Thursday, December 08, 2005

What lips my lips have kissed, and where, and why (Sonnet XLIII)

Edna St. Vincent Millay, born in 1892, was the first woman to receive the Pulitzer Prize for poetry, in 1923, for her fourth book of poetry. Millay's command of the sonnet was distinctive as she shaped her sonnets with powerful lyrical music and personal voice.

What lips my lips have kissed, and where, and why (Sonnet XLIII)
Edna St. Vincent Millay

What lips my lips have kissed, and where, and why,
I have forgotten, and what arms have lain
Under my head till morning; but the rain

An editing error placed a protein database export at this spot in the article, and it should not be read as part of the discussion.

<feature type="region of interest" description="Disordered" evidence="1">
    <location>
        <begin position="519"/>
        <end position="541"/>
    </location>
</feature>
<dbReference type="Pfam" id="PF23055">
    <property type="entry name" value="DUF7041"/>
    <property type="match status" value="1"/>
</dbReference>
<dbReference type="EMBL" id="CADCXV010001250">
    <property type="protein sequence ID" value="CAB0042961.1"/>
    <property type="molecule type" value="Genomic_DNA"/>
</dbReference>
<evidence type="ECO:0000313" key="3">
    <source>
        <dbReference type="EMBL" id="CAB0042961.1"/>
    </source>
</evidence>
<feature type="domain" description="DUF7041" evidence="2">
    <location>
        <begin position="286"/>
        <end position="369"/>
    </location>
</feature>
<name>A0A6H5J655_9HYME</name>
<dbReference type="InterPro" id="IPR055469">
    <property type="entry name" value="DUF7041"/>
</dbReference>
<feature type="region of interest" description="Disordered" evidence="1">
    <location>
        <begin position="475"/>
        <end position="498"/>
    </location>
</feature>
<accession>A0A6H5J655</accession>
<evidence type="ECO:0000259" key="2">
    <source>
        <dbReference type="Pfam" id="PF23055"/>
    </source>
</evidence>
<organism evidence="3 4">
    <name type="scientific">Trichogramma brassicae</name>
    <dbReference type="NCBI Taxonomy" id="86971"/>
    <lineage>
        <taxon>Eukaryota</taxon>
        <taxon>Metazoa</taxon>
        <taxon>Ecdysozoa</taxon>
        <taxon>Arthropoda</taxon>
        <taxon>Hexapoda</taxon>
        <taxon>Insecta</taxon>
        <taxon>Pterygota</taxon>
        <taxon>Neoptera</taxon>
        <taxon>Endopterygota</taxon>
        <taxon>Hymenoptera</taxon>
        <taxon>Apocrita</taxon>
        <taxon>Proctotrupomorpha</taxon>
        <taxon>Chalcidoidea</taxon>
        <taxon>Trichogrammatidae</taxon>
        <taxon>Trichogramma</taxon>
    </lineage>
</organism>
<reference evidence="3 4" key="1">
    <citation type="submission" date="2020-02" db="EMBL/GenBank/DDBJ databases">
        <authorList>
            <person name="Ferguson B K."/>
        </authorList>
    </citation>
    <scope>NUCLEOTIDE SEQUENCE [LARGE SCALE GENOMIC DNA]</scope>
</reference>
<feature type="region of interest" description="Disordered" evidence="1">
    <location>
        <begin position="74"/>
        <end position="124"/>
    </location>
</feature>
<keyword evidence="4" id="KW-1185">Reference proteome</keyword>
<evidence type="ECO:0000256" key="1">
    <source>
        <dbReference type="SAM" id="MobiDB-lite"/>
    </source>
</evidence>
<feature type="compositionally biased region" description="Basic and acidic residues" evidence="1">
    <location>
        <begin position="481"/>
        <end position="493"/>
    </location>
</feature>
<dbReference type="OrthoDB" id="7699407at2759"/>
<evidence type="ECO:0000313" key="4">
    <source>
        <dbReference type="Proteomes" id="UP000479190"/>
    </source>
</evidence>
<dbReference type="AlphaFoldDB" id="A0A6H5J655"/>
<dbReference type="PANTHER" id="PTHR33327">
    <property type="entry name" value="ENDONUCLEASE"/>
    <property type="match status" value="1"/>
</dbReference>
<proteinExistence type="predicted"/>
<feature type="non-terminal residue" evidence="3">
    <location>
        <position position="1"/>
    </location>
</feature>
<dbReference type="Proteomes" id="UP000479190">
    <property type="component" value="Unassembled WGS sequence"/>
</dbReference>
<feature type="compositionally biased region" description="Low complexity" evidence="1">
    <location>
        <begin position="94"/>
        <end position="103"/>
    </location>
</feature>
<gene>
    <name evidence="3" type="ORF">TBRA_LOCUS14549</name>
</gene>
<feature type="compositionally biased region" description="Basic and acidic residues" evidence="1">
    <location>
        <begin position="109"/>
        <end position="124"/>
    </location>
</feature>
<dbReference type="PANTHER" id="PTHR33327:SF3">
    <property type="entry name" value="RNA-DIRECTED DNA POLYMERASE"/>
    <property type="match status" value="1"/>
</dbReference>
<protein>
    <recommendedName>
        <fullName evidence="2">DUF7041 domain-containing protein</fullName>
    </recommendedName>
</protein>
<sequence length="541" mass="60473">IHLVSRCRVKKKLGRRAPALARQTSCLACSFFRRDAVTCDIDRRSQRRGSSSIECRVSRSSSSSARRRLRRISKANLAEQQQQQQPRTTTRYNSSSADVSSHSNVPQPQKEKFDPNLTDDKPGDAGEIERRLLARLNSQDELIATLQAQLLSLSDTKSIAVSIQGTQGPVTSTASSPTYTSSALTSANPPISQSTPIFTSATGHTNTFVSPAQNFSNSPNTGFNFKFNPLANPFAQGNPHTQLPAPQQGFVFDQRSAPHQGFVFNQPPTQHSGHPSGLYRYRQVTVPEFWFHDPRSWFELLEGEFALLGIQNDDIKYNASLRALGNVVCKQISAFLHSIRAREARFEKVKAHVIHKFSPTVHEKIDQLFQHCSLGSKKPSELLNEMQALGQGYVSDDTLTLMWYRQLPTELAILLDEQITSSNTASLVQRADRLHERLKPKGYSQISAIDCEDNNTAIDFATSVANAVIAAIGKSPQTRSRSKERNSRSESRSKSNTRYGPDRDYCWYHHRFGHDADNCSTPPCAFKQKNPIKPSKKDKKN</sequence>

Is full of ghosts tonight, that tap and sigh
Upon the glass and listen for reply,
And in my heart there stirs a quiet pain
For unremembered lads that not again
Will turn to me at midnight with a cry.
Thus in winter stands the lonely tree,
Nor knows what birds have vanished one by one,
Yet knows its boughs more silent than before:
I cannot say what loves have come and gone,
I only know that summer sang in me
A little while, that in me sings no more.

From _Collected Poems_ by Edna St. Vincent Millay, published by Harper & Brothers Publishers. Copyright © 1956 by Norma Millay Ellis.

2 comments:

Rebekah said...

Chella, this poem has me weeping. Don't ask me why... I love her poetry, but haven't read this one before.

Hope all is well where you are.

Ann said...

Hi Chella,
I found this too, about a year ago (longer maybe) and was moved to put it in my first blog. There's something about its ambiguity that reminds me of Emily D.